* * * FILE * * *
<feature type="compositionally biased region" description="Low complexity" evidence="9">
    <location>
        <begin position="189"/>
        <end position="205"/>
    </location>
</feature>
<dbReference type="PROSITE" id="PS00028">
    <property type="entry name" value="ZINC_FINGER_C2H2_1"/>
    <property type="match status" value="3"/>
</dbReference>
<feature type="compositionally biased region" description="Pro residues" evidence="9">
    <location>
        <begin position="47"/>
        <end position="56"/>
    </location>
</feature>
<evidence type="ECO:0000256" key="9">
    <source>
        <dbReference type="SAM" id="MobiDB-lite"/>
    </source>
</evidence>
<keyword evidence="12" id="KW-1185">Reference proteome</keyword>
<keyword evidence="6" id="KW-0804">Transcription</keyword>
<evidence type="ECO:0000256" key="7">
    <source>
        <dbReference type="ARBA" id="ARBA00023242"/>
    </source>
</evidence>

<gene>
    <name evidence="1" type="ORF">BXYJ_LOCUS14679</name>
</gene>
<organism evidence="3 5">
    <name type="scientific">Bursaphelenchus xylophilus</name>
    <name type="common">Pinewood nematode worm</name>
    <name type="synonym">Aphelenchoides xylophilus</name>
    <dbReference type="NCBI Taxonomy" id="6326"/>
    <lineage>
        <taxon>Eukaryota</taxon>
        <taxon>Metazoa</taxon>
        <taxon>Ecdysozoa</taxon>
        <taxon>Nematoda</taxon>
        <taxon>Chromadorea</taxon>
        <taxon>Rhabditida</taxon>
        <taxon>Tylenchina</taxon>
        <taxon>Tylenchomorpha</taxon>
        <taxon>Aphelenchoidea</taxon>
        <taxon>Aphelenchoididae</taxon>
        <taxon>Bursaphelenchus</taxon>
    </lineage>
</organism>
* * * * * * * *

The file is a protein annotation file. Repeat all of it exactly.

<feature type="compositionally biased region" description="Low complexity" evidence="9">
    <location>
        <begin position="189"/>
        <end position="205"/>
    </location>
</feature>
<dbReference type="PROSITE" id="PS00028">
    <property type="entry name" value="ZINC_FINGER_C2H2_1"/>
    <property type="match status" value="3"/>
</dbReference>
<feature type="compositionally biased region" description="Pro residues" evidence="9">
    <location>
        <begin position="47"/>
        <end position="56"/>
    </location>
</feature>
<evidence type="ECO:0000256" key="9">
    <source>
        <dbReference type="SAM" id="MobiDB-lite"/>
    </source>
</evidence>
<keyword evidence="12" id="KW-1185">Reference proteome</keyword>
<keyword evidence="6" id="KW-0804">Transcription</keyword>
<evidence type="ECO:0000256" key="7">
    <source>
        <dbReference type="ARBA" id="ARBA00023242"/>
    </source>
</evidence>

<gene>
    <name evidence="1" type="ORF">BXYJ_LOCUS14679</name>
</gene>
<organism evidence="3 5">
    <name type="scientific">Bursaphelenchus xylophilus</name>
    <name type="common">Pinewood nematode worm</name>
    <name type="synonym">Aphelenchoides xylophilus</name>
    <dbReference type="NCBI Taxonomy" id="6326"/>
    <lineage>
        <taxon>Eukaryota</taxon>
        <taxon>Metazoa</taxon>
        <taxon>Ecdysozoa</taxon>
        <taxon>Nematoda</taxon>
        <taxon>Chromadorea</taxon>
        <taxon>Rhabditida</taxon>
        <taxon>Tylenchina</taxon>
        <taxon>Tylenchomorpha</taxon>
        <taxon>Aphelenchoidea</taxon>
        <taxon>Aphelenchoididae</taxon>
        <taxon>Bursaphelenchus</taxon>
    </lineage>
</organism>